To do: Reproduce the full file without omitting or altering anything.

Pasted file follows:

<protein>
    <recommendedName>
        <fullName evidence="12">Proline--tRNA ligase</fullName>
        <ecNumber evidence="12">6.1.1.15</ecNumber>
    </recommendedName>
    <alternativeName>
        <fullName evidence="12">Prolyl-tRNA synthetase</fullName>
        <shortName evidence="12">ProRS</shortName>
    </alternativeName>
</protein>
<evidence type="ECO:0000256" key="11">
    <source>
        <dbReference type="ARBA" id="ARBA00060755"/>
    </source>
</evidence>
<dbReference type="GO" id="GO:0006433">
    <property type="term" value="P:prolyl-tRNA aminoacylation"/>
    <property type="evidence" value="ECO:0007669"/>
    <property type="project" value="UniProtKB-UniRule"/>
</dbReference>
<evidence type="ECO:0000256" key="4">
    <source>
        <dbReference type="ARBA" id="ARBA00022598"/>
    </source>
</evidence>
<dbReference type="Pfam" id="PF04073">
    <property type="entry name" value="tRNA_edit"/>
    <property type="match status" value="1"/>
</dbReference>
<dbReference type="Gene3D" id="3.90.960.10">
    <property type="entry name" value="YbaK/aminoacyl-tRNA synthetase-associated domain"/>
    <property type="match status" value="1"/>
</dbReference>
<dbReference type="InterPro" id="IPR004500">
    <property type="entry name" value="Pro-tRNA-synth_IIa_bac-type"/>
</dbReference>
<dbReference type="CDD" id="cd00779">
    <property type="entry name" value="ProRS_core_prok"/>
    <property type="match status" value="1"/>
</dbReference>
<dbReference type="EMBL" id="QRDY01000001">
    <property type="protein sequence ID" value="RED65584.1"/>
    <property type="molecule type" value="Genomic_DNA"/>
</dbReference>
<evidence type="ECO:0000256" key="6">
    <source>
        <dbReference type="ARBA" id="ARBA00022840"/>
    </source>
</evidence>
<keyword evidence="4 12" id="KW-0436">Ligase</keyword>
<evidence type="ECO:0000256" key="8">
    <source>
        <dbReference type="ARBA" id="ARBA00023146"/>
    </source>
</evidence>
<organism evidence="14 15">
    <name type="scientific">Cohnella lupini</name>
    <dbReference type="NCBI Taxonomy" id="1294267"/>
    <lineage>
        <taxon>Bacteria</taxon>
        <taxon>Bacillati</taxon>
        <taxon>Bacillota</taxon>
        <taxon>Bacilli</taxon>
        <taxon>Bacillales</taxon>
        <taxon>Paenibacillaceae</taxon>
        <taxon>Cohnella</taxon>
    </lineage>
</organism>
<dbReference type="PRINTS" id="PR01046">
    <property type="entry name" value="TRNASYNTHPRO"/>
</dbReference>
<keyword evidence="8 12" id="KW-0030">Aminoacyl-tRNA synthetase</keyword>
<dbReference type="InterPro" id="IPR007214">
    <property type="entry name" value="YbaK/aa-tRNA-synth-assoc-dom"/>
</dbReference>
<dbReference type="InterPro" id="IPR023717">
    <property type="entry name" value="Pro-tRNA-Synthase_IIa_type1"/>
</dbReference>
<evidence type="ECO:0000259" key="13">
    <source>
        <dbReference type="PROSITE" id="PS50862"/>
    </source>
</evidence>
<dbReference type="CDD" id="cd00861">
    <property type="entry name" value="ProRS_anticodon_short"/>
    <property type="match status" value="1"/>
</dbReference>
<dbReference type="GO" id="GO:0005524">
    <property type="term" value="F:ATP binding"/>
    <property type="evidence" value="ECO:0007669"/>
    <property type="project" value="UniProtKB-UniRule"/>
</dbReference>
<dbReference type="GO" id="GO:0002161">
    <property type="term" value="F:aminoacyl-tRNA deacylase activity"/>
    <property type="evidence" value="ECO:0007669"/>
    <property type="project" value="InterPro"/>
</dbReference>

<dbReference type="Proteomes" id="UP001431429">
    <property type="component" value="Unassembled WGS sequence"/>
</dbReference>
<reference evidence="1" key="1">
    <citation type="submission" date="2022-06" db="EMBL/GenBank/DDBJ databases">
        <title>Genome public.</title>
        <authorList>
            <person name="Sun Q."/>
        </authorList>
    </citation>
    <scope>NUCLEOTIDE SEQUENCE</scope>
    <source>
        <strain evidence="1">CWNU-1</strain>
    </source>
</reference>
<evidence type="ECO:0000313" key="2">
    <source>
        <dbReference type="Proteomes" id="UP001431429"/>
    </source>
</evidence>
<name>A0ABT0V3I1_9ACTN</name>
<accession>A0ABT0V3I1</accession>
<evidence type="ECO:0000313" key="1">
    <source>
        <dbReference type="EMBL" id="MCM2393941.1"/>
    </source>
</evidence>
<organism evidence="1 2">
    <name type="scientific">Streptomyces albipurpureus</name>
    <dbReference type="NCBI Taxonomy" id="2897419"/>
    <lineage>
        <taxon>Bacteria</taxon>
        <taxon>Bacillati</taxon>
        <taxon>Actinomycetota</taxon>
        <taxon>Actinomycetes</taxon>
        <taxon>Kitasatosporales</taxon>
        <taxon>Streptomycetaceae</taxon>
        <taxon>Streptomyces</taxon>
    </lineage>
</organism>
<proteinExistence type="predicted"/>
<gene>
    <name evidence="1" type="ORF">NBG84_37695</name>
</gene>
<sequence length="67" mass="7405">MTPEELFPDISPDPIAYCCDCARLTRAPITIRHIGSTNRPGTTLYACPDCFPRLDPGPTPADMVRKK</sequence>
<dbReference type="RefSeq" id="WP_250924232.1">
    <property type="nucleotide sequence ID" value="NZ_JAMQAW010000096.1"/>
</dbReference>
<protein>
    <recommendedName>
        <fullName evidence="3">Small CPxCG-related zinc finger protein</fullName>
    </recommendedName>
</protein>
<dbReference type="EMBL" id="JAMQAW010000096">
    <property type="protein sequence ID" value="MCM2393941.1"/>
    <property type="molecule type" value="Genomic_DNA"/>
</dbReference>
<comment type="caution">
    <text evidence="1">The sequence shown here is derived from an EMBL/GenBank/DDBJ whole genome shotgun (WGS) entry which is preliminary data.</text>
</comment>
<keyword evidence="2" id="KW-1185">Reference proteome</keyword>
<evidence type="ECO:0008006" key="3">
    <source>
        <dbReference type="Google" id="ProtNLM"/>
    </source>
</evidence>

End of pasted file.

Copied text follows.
<protein>
    <recommendedName>
        <fullName evidence="12">Proline--tRNA ligase</fullName>
        <ecNumber evidence="12">6.1.1.15</ecNumber>
    </recommendedName>
    <alternativeName>
        <fullName evidence="12">Prolyl-tRNA synthetase</fullName>
        <shortName evidence="12">ProRS</shortName>
    </alternativeName>
</protein>
<evidence type="ECO:0000256" key="11">
    <source>
        <dbReference type="ARBA" id="ARBA00060755"/>
    </source>
</evidence>
<dbReference type="GO" id="GO:0006433">
    <property type="term" value="P:prolyl-tRNA aminoacylation"/>
    <property type="evidence" value="ECO:0007669"/>
    <property type="project" value="UniProtKB-UniRule"/>
</dbReference>
<evidence type="ECO:0000256" key="4">
    <source>
        <dbReference type="ARBA" id="ARBA00022598"/>
    </source>
</evidence>
<dbReference type="Pfam" id="PF04073">
    <property type="entry name" value="tRNA_edit"/>
    <property type="match status" value="1"/>
</dbReference>
<dbReference type="Gene3D" id="3.90.960.10">
    <property type="entry name" value="YbaK/aminoacyl-tRNA synthetase-associated domain"/>
    <property type="match status" value="1"/>
</dbReference>
<dbReference type="InterPro" id="IPR004500">
    <property type="entry name" value="Pro-tRNA-synth_IIa_bac-type"/>
</dbReference>
<dbReference type="CDD" id="cd00779">
    <property type="entry name" value="ProRS_core_prok"/>
    <property type="match status" value="1"/>
</dbReference>
<dbReference type="EMBL" id="QRDY01000001">
    <property type="protein sequence ID" value="RED65584.1"/>
    <property type="molecule type" value="Genomic_DNA"/>
</dbReference>
<evidence type="ECO:0000256" key="6">
    <source>
        <dbReference type="ARBA" id="ARBA00022840"/>
    </source>
</evidence>
<keyword evidence="4 12" id="KW-0436">Ligase</keyword>
<evidence type="ECO:0000256" key="8">
    <source>
        <dbReference type="ARBA" id="ARBA00023146"/>
    </source>
</evidence>
<organism evidence="14 15">
    <name type="scientific">Cohnella lupini</name>
    <dbReference type="NCBI Taxonomy" id="1294267"/>
    <lineage>
        <taxon>Bacteria</taxon>
        <taxon>Bacillati</taxon>
        <taxon>Bacillota</taxon>
        <taxon>Bacilli</taxon>
        <taxon>Bacillales</taxon>
        <taxon>Paenibacillaceae</taxon>
        <taxon>Cohnella</taxon>
    </lineage>
</organism>
<dbReference type="PRINTS" id="PR01046">
    <property type="entry name" value="TRNASYNTHPRO"/>
</dbReference>
<keyword evidence="8 12" id="KW-0030">Aminoacyl-tRNA synthetase</keyword>
<dbReference type="InterPro" id="IPR007214">
    <property type="entry name" value="YbaK/aa-tRNA-synth-assoc-dom"/>
</dbReference>
<dbReference type="InterPro" id="IPR023717">
    <property type="entry name" value="Pro-tRNA-Synthase_IIa_type1"/>
</dbReference>
<evidence type="ECO:0000259" key="13">
    <source>
        <dbReference type="PROSITE" id="PS50862"/>
    </source>
</evidence>
<dbReference type="CDD" id="cd00861">
    <property type="entry name" value="ProRS_anticodon_short"/>
    <property type="match status" value="1"/>
</dbReference>
<dbReference type="GO" id="GO:0005524">
    <property type="term" value="F:ATP binding"/>
    <property type="evidence" value="ECO:0007669"/>
    <property type="project" value="UniProtKB-UniRule"/>
</dbReference>
<dbReference type="GO" id="GO:0002161">
    <property type="term" value="F:aminoacyl-tRNA deacylase activity"/>
    <property type="evidence" value="ECO:0007669"/>
    <property type="project" value="InterPro"/>
</dbReference>

<dbReference type="Proteomes" id="UP001431429">
    <property type="component" value="Unassembled WGS sequence"/>
</dbReference>
<reference evidence="1" key="1">
    <citation type="submission" date="2022-06" db="EMBL/GenBank/DDBJ databases">
        <title>Genome public.</title>
        <authorList>
            <person name="Sun Q."/>
        </authorList>
    </citation>
    <scope>NUCLEOTIDE SEQUENCE</scope>
    <source>
        <strain evidence="1">CWNU-1</strain>
    </source>
</reference>
<evidence type="ECO:0000313" key="2">
    <source>
        <dbReference type="Proteomes" id="UP001431429"/>
    </source>
</evidence>
<name>A0ABT0V3I1_9ACTN</name>
<accession>A0ABT0V3I1</accession>
<evidence type="ECO:0000313" key="1">
    <source>
        <dbReference type="EMBL" id="MCM2393941.1"/>
    </source>
</evidence>
<organism evidence="1 2">
    <name type="scientific">Streptomyces albipurpureus</name>
    <dbReference type="NCBI Taxonomy" id="2897419"/>
    <lineage>
        <taxon>Bacteria</taxon>
        <taxon>Bacillati</taxon>
        <taxon>Actinomycetota</taxon>
        <taxon>Actinomycetes</taxon>
        <taxon>Kitasatosporales</taxon>
        <taxon>Streptomycetaceae</taxon>
        <taxon>Streptomyces</taxon>
    </lineage>
</organism>
<proteinExistence type="predicted"/>
<gene>
    <name evidence="1" type="ORF">NBG84_37695</name>
</gene>
<sequence length="67" mass="7405">MTPEELFPDISPDPIAYCCDCARLTRAPITIRHIGSTNRPGTTLYACPDCFPRLDPGPTPADMVRKK</sequence>
<dbReference type="RefSeq" id="WP_250924232.1">
    <property type="nucleotide sequence ID" value="NZ_JAMQAW010000096.1"/>
</dbReference>
<protein>
    <recommendedName>
        <fullName evidence="3">Small CPxCG-related zinc finger protein</fullName>
    </recommendedName>
</protein>
<dbReference type="EMBL" id="JAMQAW010000096">
    <property type="protein sequence ID" value="MCM2393941.1"/>
    <property type="molecule type" value="Genomic_DNA"/>
</dbReference>
<comment type="caution">
    <text evidence="1">The sequence shown here is derived from an EMBL/GenBank/DDBJ whole genome shotgun (WGS) entry which is preliminary data.</text>
</comment>
<keyword evidence="2" id="KW-1185">Reference proteome</keyword>
<evidence type="ECO:0008006" key="3">
    <source>
        <dbReference type="Google" id="ProtNLM"/>
    </source>
</evidence>